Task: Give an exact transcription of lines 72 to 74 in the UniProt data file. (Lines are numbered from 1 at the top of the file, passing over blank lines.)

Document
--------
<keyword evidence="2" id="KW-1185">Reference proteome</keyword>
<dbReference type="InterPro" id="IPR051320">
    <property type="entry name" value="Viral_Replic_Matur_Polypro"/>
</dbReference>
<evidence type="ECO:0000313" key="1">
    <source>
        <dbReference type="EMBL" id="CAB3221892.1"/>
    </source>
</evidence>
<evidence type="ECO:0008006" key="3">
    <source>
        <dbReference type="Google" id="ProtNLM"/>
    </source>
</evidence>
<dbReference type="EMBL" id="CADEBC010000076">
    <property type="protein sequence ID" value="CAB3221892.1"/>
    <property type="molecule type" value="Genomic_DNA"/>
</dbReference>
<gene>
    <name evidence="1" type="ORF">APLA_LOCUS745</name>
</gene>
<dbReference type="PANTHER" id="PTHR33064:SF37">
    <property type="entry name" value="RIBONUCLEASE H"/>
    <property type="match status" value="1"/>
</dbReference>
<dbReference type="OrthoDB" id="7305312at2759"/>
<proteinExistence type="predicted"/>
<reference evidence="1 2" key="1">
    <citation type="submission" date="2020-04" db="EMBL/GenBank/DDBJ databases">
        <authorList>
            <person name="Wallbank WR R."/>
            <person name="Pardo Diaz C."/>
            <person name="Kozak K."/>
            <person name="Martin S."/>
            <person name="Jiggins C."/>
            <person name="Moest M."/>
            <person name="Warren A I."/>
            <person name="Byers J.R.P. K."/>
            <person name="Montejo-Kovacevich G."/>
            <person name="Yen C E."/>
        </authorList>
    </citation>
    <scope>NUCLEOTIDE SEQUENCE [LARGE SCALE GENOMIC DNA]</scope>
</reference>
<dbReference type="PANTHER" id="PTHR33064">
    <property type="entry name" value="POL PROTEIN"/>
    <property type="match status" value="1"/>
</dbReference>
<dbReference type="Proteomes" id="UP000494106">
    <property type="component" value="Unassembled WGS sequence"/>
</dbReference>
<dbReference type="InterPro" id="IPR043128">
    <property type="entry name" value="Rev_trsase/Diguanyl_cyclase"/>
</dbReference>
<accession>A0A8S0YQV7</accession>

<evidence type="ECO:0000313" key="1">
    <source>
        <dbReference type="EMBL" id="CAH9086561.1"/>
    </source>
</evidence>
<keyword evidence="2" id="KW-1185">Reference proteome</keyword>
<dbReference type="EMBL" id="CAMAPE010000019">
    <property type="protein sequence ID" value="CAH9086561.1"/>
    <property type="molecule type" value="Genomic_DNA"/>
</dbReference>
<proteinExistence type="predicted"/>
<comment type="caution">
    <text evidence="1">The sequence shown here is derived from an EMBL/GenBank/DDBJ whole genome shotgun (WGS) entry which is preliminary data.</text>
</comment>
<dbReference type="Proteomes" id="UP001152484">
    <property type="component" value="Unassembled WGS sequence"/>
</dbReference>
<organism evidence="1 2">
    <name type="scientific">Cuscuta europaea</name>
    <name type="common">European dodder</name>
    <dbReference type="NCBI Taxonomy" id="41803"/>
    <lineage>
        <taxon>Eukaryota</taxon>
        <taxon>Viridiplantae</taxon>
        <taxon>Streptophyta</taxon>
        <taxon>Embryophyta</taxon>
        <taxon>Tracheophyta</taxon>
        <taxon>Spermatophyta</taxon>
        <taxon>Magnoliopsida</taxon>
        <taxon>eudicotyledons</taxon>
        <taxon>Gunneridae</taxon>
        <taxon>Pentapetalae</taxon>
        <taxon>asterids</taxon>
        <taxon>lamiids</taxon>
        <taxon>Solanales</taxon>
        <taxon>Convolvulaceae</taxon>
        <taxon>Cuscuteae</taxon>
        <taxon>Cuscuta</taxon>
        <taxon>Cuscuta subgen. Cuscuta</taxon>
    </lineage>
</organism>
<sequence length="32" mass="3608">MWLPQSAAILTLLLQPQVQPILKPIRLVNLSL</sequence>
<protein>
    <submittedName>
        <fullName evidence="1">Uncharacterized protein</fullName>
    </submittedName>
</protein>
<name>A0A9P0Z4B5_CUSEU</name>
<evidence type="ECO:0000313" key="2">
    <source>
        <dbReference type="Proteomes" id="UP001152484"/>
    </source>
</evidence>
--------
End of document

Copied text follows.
</dbReference>
<organism evidence="1 2">
    <name type="scientific">Cuscuta europaea</name>